Decarbonizing heavy industries dependent on energy may find options with green hydrogen (H2) technologies, according to German and California experts.
Scientists with the German Federal Ministry of Economic Affairs and Energy joined representatives from the California Governor’s Office of Business and Economic Development (GOBiz) during a webinar to compare the approaches each government is taking. The webinar was hosted by the California Hydrogen Business Council.
Long-life batteries may not become a reality for awhile, said the German ministry’s Cyriac Massue, deputy head. With heavy duty vehicles and industries such as steel and chemicals, “we see green hydrogen playing a very important role in decarbonization.”
Germany is predicting 100% growth in hydrogen by 2030, concentrated in transportation and industrial applications, Massue said. “We see ourselves as on the export side when it comes to technologies, but on the import side regarding hydrogen itself.”
In the European Union, $2 billion euros have been budgeted for hydrogen projects, and California may work with Germany on some endeavors, said the German ministry’s Toni Glaser, a deputy division head in economics and energy.
“We want to trigger investment in pilot projects where hydrogen production can be done in an efficient way and where we can demonstrate that it can be done in an economically viable manner,” Glaser said. “We need to create a global market for green hydrogen, importing more hydrogen into Germany and ramping up the global production to lower the cost.”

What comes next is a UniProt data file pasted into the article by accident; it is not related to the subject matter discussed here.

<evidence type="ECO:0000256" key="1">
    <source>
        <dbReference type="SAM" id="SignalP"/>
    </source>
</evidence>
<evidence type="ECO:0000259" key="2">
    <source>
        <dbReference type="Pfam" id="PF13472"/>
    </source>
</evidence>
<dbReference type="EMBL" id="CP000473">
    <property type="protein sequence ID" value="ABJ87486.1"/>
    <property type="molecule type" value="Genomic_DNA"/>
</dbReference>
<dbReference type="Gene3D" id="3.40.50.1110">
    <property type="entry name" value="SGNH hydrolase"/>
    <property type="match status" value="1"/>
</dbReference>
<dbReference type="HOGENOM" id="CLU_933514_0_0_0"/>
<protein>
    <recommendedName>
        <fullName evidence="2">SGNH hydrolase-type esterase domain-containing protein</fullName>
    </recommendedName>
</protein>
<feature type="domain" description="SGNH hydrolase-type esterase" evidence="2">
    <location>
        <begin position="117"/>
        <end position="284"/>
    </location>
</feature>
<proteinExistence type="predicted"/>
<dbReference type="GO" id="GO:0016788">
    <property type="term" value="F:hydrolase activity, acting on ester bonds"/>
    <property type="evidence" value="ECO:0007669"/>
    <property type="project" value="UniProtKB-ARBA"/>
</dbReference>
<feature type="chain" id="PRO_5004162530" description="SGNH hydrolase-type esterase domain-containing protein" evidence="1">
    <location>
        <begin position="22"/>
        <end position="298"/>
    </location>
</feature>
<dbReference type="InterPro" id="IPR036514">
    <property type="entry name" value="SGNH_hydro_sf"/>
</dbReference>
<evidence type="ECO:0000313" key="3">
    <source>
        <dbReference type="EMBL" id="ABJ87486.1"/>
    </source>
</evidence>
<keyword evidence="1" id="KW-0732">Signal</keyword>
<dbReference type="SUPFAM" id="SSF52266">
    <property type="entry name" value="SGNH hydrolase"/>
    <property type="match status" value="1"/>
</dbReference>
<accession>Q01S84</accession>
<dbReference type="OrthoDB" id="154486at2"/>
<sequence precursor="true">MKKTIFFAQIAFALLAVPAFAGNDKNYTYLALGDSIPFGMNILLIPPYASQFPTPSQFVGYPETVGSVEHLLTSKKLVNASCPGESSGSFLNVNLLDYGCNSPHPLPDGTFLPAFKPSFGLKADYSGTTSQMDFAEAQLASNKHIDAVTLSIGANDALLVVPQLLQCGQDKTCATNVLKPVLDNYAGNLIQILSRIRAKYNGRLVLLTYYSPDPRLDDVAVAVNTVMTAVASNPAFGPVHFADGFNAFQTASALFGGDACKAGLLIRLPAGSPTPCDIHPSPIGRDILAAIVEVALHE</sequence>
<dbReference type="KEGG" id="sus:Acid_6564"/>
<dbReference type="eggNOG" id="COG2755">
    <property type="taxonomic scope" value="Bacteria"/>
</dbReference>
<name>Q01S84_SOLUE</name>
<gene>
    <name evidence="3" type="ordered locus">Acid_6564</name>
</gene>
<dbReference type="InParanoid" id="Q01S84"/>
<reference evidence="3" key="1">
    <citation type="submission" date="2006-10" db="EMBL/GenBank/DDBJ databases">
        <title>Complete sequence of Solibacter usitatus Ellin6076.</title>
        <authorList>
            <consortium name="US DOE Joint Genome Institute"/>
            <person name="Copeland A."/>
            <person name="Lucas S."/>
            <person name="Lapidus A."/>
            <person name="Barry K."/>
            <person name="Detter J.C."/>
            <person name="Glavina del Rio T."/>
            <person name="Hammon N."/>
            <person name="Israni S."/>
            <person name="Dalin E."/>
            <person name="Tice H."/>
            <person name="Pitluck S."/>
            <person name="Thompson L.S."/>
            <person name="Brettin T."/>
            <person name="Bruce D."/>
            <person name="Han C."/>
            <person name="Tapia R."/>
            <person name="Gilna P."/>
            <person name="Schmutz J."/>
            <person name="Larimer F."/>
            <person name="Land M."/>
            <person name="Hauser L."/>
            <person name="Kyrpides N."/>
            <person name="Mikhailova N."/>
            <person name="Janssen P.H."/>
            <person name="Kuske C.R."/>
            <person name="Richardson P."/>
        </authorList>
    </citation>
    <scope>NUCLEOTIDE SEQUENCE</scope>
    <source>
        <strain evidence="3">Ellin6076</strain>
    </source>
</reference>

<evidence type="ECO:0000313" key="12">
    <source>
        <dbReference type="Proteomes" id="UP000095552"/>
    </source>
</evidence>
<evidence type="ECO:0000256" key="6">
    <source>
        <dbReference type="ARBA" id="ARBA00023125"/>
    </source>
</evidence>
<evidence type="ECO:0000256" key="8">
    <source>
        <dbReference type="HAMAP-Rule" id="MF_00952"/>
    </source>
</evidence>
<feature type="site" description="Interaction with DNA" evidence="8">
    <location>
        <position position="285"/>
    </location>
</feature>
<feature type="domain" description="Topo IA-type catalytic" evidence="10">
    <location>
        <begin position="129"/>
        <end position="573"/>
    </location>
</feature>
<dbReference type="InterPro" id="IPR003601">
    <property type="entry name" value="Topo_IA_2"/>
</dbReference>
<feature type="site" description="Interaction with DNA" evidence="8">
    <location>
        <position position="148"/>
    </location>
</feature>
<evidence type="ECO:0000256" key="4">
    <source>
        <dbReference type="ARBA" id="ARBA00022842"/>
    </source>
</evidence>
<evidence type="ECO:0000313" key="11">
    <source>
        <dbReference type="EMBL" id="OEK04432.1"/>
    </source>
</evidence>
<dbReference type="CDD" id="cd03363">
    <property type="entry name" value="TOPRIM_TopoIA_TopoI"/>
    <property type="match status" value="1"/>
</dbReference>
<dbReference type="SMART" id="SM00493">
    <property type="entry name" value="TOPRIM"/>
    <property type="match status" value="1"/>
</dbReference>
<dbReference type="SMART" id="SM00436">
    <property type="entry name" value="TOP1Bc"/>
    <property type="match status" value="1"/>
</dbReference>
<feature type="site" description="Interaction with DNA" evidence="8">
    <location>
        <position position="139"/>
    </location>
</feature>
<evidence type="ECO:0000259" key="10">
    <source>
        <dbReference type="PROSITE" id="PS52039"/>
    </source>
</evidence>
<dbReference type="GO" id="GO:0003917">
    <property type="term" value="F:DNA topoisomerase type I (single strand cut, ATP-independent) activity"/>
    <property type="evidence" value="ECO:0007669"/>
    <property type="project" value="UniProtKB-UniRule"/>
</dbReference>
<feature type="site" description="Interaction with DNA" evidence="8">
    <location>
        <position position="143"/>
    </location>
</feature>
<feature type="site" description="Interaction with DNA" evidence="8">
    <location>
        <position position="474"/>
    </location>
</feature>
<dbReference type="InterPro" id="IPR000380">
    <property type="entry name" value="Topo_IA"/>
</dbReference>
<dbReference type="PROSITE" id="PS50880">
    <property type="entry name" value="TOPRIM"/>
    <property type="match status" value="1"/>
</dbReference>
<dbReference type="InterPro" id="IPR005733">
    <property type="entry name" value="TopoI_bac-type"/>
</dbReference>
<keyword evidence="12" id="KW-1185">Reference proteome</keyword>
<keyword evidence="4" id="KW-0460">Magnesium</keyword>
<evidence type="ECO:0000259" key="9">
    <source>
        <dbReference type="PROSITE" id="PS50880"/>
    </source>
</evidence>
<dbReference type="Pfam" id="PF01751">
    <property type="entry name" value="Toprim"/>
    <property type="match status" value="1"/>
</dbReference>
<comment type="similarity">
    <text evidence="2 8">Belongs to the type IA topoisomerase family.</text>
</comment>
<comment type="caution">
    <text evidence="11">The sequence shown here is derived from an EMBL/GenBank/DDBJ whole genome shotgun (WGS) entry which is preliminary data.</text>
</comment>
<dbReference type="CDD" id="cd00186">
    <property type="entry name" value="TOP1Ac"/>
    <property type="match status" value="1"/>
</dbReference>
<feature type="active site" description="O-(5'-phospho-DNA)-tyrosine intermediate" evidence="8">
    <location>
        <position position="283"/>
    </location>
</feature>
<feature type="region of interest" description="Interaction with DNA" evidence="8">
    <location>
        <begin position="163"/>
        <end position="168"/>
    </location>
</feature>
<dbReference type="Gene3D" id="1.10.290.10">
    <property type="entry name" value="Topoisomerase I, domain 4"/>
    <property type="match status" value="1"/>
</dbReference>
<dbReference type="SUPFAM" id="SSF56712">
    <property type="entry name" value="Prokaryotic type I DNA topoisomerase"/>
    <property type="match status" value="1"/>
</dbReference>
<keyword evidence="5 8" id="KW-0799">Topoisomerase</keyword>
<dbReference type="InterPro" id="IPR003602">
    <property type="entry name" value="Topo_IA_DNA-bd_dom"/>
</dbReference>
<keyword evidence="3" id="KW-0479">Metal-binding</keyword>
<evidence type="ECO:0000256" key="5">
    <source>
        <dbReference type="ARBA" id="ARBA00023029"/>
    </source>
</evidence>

International cooperative projects may be explored, he said. GOBiz executive Gia Vacin said there is “much that California can learn from Germany’s approach in seeking a more holistic approach across the value chain; there is no way we can get to 100% renewables without hydrogen being part of the solution.”
Infrastructure to support transitioning to hydrogen in California may be possible by converting existing natural gas infrastructure and building facilities. The state’s emphasis is on light-duty transportation applications, but infrastructure is the “limiting growth factor,” Vacin said. “We know we need to zero in and really accelerate expansion on that side.”
Since hydrogen grants were issued in 2016, the number of fueling sites in California has increased 50%, costs have decreased 40%, and capital cost/light duty vehicle has decreased more than 60%, Vacin said.
A 128-page report from the California Air Resources Board urges the state to fund incentives for hydrogen vehicles and the development of up to 200 fueling stations by 2025. Currently there are 42 stations in the state with nine opening in the past year.
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